Super, challenging question!
Both principles are correct, complementing one another.
Bernouli effect causes higher pressure under foil, lower above -- differential acting on foil area pushes up on airfoil, creating lift.
By Newton's 2nd law, the airfoil pushes down on the air around it with force equal to lift. If you map the air pressure below the foil, you will see a distribution of higher to lower pressure from the foil down to the ground. As you move away from the airfoil, the pressure decreases and spreads out in area. At ground level, there is a slight pressure rise above ambient (ie, ambient being any point far from the airfoil) covering a very large area. Integrating pressure x area over the ground yields the lift generated by the foil! (It's not really that surprising, is it?) That means that the ground is pushing up against the air, ie supporting the air, which is supporting the airfoil.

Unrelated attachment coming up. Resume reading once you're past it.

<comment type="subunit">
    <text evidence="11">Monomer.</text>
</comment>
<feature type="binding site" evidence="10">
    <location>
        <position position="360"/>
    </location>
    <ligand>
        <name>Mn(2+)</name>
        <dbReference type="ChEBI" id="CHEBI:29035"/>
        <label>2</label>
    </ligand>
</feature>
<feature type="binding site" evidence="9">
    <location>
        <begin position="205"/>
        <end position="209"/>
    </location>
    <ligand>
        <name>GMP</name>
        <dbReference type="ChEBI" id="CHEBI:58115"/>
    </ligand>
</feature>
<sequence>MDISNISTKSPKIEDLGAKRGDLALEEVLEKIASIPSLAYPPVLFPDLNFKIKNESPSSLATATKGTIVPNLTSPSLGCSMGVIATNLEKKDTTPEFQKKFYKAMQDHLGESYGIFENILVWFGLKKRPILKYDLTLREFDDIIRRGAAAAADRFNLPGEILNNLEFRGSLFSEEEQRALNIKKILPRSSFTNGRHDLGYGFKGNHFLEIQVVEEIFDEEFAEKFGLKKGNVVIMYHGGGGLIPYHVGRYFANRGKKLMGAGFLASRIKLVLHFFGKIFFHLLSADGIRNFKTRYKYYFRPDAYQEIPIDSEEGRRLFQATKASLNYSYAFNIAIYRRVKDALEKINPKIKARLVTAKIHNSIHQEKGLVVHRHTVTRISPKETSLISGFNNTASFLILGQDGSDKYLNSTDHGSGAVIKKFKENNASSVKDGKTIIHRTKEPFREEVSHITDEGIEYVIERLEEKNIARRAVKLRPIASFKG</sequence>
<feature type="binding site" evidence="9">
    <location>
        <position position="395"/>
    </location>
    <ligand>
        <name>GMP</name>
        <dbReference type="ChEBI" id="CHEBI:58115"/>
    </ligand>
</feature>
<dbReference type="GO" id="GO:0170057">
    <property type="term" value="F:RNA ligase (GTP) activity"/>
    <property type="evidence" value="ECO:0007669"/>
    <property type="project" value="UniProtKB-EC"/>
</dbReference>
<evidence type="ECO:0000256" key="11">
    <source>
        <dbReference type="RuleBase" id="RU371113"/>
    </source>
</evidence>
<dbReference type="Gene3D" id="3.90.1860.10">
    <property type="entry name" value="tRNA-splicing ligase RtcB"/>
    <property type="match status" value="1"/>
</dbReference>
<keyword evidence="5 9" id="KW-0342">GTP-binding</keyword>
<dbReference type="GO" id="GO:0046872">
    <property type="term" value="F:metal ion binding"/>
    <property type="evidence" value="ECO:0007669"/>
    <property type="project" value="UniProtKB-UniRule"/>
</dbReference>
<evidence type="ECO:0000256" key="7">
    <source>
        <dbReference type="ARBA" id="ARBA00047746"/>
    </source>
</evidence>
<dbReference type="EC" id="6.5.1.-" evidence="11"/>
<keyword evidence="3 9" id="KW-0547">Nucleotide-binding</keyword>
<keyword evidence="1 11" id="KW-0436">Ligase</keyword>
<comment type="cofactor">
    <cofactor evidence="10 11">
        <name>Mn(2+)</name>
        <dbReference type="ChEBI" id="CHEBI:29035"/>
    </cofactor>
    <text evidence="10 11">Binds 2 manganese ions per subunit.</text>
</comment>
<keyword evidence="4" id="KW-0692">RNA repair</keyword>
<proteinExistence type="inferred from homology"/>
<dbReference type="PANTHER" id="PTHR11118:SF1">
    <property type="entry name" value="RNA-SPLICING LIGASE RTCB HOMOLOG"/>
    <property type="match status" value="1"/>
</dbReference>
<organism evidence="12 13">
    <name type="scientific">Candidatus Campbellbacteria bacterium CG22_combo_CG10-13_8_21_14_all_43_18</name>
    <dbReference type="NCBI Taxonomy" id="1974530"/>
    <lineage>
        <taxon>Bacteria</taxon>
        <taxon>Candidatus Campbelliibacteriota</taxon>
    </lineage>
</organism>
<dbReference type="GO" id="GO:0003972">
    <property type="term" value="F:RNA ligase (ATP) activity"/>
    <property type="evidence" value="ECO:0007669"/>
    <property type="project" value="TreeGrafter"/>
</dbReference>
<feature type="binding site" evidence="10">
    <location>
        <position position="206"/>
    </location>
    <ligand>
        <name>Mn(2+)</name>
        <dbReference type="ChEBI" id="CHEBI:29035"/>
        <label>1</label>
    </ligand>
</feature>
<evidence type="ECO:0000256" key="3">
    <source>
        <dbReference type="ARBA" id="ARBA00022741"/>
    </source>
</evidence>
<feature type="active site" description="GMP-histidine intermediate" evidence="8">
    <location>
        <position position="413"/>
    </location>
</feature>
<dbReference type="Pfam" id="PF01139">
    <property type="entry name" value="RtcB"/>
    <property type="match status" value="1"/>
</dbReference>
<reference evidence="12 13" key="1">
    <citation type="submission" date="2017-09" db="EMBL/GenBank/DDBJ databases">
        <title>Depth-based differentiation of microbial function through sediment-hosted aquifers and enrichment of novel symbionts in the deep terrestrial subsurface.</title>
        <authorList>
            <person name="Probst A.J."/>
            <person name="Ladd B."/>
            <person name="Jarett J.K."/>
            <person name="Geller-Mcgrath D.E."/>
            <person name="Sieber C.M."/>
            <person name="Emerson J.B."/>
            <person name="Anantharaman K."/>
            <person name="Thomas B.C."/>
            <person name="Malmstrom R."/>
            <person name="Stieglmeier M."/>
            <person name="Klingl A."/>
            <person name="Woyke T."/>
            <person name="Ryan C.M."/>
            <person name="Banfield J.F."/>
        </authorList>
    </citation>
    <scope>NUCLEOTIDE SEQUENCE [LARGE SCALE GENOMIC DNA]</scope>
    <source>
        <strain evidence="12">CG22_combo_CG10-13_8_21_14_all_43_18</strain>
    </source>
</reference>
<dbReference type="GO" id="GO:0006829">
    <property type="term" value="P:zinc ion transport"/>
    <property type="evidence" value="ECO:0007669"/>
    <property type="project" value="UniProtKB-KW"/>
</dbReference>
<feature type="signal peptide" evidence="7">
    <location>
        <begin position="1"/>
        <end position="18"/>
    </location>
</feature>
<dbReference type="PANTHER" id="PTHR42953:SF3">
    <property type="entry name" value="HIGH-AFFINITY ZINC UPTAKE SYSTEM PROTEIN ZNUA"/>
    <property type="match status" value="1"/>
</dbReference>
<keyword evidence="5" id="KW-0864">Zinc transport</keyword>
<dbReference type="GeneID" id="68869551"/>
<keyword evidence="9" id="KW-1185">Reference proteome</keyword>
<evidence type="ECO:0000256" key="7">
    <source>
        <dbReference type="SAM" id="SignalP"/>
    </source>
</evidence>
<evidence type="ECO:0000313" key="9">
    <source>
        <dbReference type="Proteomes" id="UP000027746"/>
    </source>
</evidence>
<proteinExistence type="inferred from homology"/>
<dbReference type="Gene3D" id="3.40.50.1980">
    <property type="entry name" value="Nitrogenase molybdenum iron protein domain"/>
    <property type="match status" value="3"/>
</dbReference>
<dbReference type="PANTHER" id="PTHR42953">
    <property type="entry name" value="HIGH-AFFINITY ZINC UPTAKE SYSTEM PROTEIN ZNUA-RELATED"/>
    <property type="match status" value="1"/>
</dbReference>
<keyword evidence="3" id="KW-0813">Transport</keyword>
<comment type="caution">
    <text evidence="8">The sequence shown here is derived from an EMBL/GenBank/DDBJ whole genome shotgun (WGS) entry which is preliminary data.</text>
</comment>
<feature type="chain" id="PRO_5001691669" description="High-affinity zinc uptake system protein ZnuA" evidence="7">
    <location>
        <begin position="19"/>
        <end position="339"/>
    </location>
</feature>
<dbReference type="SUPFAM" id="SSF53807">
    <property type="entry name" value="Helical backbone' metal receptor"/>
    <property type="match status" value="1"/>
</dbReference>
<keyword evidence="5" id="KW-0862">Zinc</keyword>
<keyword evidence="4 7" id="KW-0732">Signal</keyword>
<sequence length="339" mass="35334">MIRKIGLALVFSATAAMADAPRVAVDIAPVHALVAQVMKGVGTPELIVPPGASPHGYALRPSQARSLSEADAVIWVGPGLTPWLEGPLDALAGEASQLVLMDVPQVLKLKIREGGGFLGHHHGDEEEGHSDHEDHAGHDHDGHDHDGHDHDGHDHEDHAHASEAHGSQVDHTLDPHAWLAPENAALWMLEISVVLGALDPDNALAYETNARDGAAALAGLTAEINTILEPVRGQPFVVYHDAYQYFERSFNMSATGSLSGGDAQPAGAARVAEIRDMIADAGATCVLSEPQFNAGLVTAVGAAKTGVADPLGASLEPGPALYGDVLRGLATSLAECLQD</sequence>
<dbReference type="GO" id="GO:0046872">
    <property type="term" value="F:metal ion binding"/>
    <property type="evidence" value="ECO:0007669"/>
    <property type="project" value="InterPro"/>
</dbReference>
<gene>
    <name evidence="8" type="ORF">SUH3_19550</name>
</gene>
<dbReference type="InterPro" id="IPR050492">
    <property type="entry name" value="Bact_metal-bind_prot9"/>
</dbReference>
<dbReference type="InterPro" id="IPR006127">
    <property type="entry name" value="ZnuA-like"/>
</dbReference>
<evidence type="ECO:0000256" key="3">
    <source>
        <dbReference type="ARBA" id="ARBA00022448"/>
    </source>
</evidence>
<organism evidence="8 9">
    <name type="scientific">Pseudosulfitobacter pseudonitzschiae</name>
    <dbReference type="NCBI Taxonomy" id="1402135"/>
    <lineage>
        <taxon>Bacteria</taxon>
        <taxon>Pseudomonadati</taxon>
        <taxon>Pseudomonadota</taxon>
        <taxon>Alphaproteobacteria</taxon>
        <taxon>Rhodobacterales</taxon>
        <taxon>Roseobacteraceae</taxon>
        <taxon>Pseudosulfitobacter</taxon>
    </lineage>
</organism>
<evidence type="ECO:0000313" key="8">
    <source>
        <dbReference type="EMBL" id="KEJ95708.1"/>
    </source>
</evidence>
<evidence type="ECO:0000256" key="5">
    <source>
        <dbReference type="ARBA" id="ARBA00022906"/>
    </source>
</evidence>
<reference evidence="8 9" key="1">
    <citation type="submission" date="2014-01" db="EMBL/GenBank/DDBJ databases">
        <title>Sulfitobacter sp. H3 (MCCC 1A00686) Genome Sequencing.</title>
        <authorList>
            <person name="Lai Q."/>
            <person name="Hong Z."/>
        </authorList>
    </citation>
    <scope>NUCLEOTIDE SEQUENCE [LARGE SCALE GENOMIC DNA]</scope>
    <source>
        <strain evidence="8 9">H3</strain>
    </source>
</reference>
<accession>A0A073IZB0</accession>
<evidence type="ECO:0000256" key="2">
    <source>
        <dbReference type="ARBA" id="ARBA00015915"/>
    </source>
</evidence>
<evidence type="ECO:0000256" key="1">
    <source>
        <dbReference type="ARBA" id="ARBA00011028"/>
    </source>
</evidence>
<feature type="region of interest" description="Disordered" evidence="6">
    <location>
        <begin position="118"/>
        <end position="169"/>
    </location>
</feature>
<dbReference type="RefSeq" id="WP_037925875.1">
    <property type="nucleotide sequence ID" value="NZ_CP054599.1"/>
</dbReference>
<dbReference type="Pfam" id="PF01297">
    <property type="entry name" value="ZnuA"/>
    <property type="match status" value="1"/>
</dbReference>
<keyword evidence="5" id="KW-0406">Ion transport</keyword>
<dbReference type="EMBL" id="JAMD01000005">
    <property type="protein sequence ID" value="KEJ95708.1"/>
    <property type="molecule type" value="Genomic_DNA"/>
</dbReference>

So good-old Newton is vindicated again.
I seem to remember solving this problem in aero engineering class in 1970 or so. Maybe one day I will try to find those notes.
"In God we trust, everyone else bring data"